Winter Predictions 2015: El Niño Will Be Strong — How Will It Affect Your Weather?

If you are wondering what to expect this coming winter season we have all you need to know about winter predictions. 2015 is expected to be affected by a strong El Niño, which will determine who will see milder temperatures and who will see above normal precipitation.

This time of the year, those living in certain areas of the U.S. are gearing up for the dreaded winter season, and as October draws to an end, those temperatures begin to dip in the northern part of the country. The National Oceanic and Atmospheric Administration (NOAA) has released its 2015 winter predictions to help people prepare for whatever the season has in store.

After a dreadful winter in 2014, millions are wondering if they will see record-breaking snow fall and freezing temperatures or low precipitation and mild conditions. In 2015, the winter predictions are a mixed bag with one more component, El Niño.

Mike Halpert, deputy director of NOAA’s Climate Prediction Center, says despite one of the strongest El Niño on record — which will affect the position of the Pacific Jet Stream — it is impossible to predict the exact amount of storms that may occur during the 2015 winter season.

“A strong El Niño is in place and should exert a strong influence over our weather this winter. While temperature and precipitation impacts associated with El Niño are favored, El Niño is not the only player. Cold-air outbreaks and snow storms will likely occur at times this winter. However, the frequency, number and intensity of these events cannot be predicted on a seasonal timescale.”

NOAA says that not only El Niño, but the Arctic Oscillation — which affects the weather in the Southern U.S. — and the Madden-Julian Oscillation — which impacts the number of rainstorms in the Pacific Northwest — will affect their 2015 winter predictions.

Let’s look at NOOA’s 2015 winter predictions and how they will affect the region you live in. Will you see mountains of snow like Boston did in 2014?

SOUTHERN UNITED STATES

A strong El Niño and the location of the Pacific Jet Stream will mean a wetter-than-average winter for the Southern Tier of the country including central and southern California, Texas, and Florida. Also, below-average temperatures are most likely in the southern Plains and Southeast.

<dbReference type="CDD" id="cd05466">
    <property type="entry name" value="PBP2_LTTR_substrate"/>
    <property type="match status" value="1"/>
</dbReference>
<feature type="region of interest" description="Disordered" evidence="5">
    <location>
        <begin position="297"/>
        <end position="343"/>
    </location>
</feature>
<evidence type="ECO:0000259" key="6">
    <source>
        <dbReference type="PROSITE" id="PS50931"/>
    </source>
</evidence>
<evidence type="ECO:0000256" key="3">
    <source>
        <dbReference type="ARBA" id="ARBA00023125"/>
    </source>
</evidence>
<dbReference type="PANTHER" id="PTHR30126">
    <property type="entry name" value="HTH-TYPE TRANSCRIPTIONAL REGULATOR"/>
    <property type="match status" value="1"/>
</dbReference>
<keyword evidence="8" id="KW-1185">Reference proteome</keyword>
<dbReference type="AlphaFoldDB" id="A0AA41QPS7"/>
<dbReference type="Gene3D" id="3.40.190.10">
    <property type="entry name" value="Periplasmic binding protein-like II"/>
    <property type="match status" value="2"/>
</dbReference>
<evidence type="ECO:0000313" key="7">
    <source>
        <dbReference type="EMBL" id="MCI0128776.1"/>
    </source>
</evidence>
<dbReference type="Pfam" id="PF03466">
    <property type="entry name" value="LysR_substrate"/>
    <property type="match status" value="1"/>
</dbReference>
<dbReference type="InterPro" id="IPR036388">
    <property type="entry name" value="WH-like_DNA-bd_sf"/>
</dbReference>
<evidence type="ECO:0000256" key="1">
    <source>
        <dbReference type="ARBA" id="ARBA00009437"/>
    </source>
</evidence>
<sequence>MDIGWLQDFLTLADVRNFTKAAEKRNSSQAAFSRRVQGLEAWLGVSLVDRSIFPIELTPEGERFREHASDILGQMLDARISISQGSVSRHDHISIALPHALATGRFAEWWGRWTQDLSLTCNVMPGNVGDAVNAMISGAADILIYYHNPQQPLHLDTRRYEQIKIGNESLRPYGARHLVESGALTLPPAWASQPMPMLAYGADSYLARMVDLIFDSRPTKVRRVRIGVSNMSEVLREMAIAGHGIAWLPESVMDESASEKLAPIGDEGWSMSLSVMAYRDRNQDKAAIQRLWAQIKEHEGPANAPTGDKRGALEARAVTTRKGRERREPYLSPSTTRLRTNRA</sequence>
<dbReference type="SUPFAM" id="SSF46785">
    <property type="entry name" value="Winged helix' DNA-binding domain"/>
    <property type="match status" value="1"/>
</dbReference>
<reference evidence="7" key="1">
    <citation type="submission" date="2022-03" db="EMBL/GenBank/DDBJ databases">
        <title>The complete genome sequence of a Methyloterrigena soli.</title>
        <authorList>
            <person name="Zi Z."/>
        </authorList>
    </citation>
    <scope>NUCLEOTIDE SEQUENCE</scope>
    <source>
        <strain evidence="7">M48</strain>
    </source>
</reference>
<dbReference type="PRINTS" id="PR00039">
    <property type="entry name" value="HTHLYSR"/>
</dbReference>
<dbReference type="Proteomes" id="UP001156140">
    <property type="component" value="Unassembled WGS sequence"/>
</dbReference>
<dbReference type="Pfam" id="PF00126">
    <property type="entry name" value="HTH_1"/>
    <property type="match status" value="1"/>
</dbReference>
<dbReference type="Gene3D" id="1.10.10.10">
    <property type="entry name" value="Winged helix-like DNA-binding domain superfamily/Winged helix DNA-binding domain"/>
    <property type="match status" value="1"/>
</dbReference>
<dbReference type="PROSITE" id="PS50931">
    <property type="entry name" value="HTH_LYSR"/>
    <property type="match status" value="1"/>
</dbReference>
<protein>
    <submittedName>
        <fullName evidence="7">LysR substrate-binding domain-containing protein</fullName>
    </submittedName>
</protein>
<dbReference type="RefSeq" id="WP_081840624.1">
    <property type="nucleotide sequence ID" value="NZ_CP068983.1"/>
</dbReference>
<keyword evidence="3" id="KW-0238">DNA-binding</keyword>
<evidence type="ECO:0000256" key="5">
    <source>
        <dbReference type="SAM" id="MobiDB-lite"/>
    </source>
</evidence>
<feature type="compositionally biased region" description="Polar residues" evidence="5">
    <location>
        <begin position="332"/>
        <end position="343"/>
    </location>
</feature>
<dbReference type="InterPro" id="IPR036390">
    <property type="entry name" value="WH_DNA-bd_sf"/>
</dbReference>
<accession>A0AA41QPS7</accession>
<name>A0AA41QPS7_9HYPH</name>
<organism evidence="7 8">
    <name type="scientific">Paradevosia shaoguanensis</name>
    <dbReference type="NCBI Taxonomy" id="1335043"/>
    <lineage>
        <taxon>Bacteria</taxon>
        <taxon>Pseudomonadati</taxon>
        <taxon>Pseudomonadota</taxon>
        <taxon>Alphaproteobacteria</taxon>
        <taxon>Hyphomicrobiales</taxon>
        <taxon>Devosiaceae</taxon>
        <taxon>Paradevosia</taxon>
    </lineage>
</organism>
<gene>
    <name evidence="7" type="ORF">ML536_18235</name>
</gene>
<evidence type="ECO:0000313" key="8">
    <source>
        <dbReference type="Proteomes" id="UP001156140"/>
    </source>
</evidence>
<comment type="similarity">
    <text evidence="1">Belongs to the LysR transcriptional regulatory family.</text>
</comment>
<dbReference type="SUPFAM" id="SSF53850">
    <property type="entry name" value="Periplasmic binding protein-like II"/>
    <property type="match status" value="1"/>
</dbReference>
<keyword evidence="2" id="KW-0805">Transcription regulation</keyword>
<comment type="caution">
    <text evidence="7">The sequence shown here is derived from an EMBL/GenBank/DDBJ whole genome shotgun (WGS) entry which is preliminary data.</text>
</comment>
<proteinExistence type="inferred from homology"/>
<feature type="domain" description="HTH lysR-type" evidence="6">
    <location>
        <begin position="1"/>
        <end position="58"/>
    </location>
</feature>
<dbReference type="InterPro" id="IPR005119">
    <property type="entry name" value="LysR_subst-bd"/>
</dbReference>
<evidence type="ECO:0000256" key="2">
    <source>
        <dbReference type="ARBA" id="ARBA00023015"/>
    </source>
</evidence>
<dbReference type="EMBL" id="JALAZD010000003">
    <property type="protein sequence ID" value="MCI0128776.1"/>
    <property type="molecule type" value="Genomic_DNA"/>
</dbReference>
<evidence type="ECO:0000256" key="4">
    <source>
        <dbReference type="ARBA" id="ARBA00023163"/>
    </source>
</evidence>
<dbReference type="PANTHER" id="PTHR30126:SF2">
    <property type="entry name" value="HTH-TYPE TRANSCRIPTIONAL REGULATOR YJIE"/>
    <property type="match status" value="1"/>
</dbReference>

winter predictions precipitation
Image via NOAA

NORTHERN UNITED STATES

During the 2015 winter, predictions of wetter-than-average for the East Coast and New England are announced by NOAA, while the Pacific Northwest and northern Rockies, can expect a drier-than-average winter. Residents near the Great Lakes and Ohio Valley will be happy to hear that less snow is expected to fall this season.

Above-average temperatures are anticipated across much of the West and the northern half of the contiguous United States, NOAA said.

ALASKA AND HAWAII

Northeastern Alaska can expect a wetter-than-normal winter, while drier-than-average conditions are most likely for Hawaii, central, and western Alaska. Above-average temperatures in Alaska and much of Hawaii will mean a milder winter.

winter predictions temperature

In addition to the 2015 winter predictions, NOAA released its outlook for the areas of the U.S. suffering from years of drought, especially the hardest hit state, California. Despite the above average predictions for this upcoming winter, it is unlikely the weather conditions will help to ease the situation, according to Halpert.

“While it is good news that drought improvement is predicted for California, one season of above-average rain and snow is unlikely to remove four years of drought. California would need close to twice its normal rainfall to get out of drought and that’s unlikely.”

Also, a drought is expected to persist in the Pacific Northwest and northern Rockies, with drought development likely in Hawaii, parts of the northern Plains, and in the northern Great Lakes region, the agency reported.

We will have to wait and see if the 2015 winter predictions prove to be correct.

[Photo by Darren McCollester/Getty Images]